Tamil Nadu

New Tirupur Area Development Corp: Investor writes to CM, Finance Minister, seeking CAG audit

Aidqua has, for long, objected to the deductions made by IL&FS while disbursing money to the project.

Aidqua has, for long, objected to the deductions made by IL&FS while disbursing money to the project. | Photo Credit: File photo

Aidqua Holdings (Mauritius) Inc, a private equity investor in New Tirupur Area Development Corporation Limited (NTADCL), has written to Chief Minister M.K. Stalin and Finance Minister Palanivel Thiaga Rajan, alleging the siphoning of funds by Infrastructure Leasing and Financial Services Limited (IL&FS), a major shareholder in the company. It has also sought an audit by the Comptroller and Auditor General (CAG) and other regulatory bodies.

Incorporated in 1995, NTADCL is a public-private partnership that provides water services on commercial terms. It is the first private water supply and sanitation project and one of the largest private investments in urban infrastructure in the country.

Aidqua has, for long, objected to the deductions made by IL&FS while disbursing money to the project, as well as NTADCL’s corporate debt restructuring proposal.

NTADCL was formed as a special purpose company to develop infrastructure in Tiruppur city. In 2000, Tamil Nadu Water Investment Company Ltd (TWIC) was formed as a promoter company to route all investments into NTADCL. The Government of Tamil Nadu owns a 46% stake and IL&FS 54% in Tamil Nadu Water Investment Company Ltd.

In 2000, a concession agreement was signed among the Tamil Nadu government, NTADCL and Tirupur City Municipal Corporation (TCMC).

As per the agreement, NTADCL was allowed to draw water from the Cauvery basin with a capacity of 185 million litres per day, which was expandable up to 250 million litres per day.

The project cost was estimated at ₹1,023 crore, and financial closure was done in March 2002. It was expected that the project would recover its debt and equity investments primarily from the sale of water to industries, at 115 million litres per day.

The project cost was proposed to be met through an equity contribution of ₹322.70 crore, debt of ₹613.80 crore and subordinate loan of ₹86.50 crore from TWIC.

TWIC invested about ₹105 crore as equity in NTADCL, of which the State government contributed ₹55 crore and IL&FS put in ₹50 crore, in proportion to their shareholding in TWIC. This gave TWIC a 32.54% stake in NTADCL.

In 2003, Aidqua invested ₹90 crore in NTADCL for a shareholding of 27%. The remaining shareholding was from Life Insurance Corporation of India, Mahindra & Mahindra and others.

The debt of ₹613.80 crore was arranged from various banks, with IDBI Bank as the lead lending institution. Out of this, IL&FS was supposed to bring in ₹180 crore as debt.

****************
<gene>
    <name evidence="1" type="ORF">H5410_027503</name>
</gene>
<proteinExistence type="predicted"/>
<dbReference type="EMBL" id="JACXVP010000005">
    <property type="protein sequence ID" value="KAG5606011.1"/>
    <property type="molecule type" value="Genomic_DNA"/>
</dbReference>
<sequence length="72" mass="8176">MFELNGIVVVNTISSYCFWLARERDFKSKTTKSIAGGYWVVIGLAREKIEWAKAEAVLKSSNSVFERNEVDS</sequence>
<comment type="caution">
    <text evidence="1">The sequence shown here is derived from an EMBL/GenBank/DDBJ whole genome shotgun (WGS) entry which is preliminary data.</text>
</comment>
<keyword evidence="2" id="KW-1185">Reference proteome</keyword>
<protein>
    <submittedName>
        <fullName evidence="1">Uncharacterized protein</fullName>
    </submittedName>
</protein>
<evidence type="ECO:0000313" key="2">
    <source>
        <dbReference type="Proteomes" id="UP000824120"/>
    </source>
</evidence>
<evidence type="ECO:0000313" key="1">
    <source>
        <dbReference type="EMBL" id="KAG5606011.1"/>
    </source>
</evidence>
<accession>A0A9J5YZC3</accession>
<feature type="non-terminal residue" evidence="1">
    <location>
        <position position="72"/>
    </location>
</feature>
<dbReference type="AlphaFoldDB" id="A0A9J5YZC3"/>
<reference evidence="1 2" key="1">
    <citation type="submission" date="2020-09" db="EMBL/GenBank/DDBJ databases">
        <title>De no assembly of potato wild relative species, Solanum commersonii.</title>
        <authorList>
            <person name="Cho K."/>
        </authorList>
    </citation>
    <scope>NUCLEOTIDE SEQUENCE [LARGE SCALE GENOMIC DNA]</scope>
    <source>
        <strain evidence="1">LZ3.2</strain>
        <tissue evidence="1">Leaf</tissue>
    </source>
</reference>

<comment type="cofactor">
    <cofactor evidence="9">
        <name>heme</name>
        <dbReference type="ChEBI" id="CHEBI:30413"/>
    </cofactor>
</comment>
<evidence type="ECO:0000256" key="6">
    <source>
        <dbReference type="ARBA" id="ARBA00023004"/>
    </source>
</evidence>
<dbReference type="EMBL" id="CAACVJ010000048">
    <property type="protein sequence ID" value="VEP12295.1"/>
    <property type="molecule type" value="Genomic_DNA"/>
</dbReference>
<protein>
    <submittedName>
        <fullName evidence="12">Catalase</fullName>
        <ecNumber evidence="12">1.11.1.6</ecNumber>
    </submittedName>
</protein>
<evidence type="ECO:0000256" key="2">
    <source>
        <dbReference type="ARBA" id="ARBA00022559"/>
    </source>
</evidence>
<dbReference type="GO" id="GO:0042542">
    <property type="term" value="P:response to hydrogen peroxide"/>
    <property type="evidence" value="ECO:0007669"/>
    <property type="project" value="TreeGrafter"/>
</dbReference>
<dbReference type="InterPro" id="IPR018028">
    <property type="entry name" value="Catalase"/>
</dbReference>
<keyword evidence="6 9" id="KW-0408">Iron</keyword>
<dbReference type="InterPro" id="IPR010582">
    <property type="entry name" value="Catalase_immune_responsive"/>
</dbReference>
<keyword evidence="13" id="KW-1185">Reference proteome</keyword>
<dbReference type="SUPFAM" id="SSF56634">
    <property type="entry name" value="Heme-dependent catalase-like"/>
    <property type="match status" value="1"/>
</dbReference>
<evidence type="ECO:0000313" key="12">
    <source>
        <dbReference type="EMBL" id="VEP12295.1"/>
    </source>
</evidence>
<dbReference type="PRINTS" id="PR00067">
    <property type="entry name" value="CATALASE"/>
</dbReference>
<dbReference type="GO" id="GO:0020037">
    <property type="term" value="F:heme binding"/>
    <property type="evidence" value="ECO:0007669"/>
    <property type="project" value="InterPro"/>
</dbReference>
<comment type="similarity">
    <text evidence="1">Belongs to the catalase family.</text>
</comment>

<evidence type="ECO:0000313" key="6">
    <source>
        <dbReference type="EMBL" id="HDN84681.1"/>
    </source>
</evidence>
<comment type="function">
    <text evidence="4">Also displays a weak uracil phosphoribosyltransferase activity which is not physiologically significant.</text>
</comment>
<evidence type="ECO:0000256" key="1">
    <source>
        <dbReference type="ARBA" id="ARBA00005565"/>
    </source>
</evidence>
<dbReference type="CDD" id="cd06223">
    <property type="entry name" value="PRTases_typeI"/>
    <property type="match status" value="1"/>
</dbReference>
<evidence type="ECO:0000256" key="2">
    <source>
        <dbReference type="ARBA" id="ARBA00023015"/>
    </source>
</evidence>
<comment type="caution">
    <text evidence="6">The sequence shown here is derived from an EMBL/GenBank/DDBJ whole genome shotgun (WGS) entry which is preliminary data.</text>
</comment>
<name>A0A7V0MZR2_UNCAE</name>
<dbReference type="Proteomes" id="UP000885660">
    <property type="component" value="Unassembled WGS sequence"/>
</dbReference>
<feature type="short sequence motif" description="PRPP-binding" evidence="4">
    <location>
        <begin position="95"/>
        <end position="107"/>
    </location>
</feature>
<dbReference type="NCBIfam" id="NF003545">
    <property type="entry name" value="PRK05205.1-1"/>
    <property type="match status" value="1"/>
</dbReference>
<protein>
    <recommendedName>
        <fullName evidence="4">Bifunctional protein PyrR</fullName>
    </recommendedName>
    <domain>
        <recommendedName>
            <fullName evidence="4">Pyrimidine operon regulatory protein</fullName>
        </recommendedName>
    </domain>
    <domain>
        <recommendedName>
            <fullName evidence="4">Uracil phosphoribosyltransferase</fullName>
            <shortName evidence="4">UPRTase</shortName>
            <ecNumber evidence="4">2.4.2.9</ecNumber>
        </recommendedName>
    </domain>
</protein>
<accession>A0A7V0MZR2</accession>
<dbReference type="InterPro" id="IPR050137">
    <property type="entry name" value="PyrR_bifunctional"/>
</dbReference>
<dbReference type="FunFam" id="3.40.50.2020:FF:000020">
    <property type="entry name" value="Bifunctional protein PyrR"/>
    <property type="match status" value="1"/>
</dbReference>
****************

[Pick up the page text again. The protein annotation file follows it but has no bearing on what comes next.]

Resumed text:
Out of the ₹180 crore, IL&FS raised ₹90 crore from the U.S. Agency for International Development (USAID).

IL&FS pegged its gross disbursement at ₹140 crore, comprising ₹35 crore as equity, ₹15 crore towards subordinate debt and ₹90 crore towards senior debt.

Out of the gross disbursement of ₹140 crore, IL&FS deducted about ₹41.23 crore towards various expenses and transferred the rest to NTADCL.

Aidqua objected to the deductions and challenged them before the National Company Law Tribunal (NCLT), Chennai.

Meanwhile, NTADCL has also made a claim of ₹116.20 crore before NCLT, Mumbai, against IL&FS for the deductions.

NTADCL has also written to Grant Thornton India, claims management advisor of IL&FS, stating that the question of whether the deduction was made with or without proper approval is the subject matter of legal proceedings.

The project had also faced challenges, as industrial demand did not cross a third of the expected industrial off-take, which was also affected by the Madras High Court ruling on pollution discharge by dyeing units around Tiruppur. With mounting losses and eroding net worth in 2010-11, the company found it difficult to service its principal debt repayment schedule as originally envisaged. As a result, the company went in for a corporate debt restructuring (CDR). As part of the CDR, the Tamil Nadu government infused ₹150 crore into NTADCL. Post-CDR, Aidqua’s stake came down to 15%.

Aidqua had challenged the CDR before the erstwhile Company Law Board (CLB). The CLB overruled the objection and allowed the CDR. The CLB ruling was contested in the Madras High Court, which wanted the State to notify the prohibition on the usage of groundwater for industrial purposes as envisaged by the concession agreement, before implementing the CDR.

Aidqua has challenged the CDR before the Supreme Court, and the case has been pending, on the grounds of it not being compliant with the Companies Act and NTADCL’s articles of association.

In its letter to the Chief Minister and the Finance Minister, Aidqua cited the White Paper on the State’s finances, released in August 2021, which highlighted the problems in the water sector. It also pointed out that NTADCL could have become a marquee company in the water sector. Aidqua alleged that despite pending court cases, monies had been taken from NTADCL without authority, which it had pointed out in board meetings.

“We believe NTADCL should have been a shining example of what it means for foreign and domestic investors to partner with the Government of Tamil Nadu. By bringing about reforms, such as cutting costs and raising prices, as well as being vigilant in the movement of funds, NTADCL can still achieve its intended objectives,” it noted.


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Printable version | Aug 23, 2022 3:12:51 pm | https://www.thehindu.com/news/national/tamil-nadu/new-tirupur-area-development-corp-investor-writes-to-cm-finance-minister-seeking-cag-audit/article65746626.ece